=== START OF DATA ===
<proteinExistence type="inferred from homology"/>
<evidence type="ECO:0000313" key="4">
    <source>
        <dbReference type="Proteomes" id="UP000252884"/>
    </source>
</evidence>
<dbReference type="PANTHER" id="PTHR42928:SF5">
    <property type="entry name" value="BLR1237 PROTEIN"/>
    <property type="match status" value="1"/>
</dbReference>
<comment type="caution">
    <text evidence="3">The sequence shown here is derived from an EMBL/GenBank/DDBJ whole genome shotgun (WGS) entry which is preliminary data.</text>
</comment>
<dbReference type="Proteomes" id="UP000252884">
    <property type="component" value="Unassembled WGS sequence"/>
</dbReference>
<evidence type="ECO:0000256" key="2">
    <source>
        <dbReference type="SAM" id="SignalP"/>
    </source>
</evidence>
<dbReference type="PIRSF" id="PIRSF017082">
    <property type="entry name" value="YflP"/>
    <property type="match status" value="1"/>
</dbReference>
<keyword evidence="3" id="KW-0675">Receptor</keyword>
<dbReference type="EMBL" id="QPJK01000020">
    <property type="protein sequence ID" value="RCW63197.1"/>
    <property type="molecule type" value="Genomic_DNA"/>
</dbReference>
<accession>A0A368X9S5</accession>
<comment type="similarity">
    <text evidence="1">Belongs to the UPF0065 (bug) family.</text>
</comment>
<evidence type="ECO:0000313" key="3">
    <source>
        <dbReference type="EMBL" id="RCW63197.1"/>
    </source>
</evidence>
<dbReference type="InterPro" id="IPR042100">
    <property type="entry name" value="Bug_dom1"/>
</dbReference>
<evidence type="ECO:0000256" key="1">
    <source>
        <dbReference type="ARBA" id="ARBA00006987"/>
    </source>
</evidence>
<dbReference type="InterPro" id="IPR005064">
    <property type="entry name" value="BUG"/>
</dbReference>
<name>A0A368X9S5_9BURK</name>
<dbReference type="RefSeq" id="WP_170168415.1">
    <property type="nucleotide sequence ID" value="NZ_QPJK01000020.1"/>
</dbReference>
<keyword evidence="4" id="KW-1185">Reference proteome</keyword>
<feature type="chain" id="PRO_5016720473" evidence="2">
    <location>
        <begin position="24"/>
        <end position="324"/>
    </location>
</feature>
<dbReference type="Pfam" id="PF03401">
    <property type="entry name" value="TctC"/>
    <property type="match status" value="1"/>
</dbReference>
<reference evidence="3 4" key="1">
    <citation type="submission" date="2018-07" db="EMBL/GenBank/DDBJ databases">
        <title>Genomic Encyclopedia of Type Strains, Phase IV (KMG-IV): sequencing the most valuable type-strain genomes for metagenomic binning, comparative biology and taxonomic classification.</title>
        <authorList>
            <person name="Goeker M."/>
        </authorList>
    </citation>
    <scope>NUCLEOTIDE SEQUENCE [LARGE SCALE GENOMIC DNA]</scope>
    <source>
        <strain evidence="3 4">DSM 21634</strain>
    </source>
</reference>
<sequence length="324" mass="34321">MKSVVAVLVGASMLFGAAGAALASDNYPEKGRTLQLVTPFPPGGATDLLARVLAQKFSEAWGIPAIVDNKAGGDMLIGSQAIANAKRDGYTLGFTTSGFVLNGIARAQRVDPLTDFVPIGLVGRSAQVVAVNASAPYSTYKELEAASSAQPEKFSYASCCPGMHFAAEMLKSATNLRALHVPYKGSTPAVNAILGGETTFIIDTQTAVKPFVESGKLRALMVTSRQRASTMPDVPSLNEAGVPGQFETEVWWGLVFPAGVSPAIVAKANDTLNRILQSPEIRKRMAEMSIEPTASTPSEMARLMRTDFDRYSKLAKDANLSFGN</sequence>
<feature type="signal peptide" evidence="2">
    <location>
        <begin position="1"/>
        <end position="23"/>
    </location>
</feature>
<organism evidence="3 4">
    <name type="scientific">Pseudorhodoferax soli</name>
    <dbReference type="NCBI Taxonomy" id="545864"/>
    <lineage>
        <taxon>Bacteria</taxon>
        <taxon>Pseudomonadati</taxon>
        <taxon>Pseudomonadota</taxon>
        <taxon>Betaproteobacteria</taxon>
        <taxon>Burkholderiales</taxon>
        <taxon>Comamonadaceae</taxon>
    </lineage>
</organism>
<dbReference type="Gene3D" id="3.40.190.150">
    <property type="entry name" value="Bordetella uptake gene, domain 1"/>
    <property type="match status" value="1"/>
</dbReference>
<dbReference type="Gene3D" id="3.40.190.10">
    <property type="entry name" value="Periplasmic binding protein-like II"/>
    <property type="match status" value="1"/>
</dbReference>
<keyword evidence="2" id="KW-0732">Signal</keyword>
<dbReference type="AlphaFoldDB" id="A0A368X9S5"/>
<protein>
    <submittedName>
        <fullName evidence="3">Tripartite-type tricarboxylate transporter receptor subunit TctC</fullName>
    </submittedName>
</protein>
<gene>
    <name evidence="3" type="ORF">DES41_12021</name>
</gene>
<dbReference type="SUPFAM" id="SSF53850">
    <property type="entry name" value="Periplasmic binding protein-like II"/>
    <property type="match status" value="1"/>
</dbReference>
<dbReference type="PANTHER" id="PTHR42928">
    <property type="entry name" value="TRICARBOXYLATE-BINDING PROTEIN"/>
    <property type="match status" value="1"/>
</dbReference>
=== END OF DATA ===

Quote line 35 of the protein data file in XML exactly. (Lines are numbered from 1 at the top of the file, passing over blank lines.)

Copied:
<evidence type="ECO:0000313" key="3">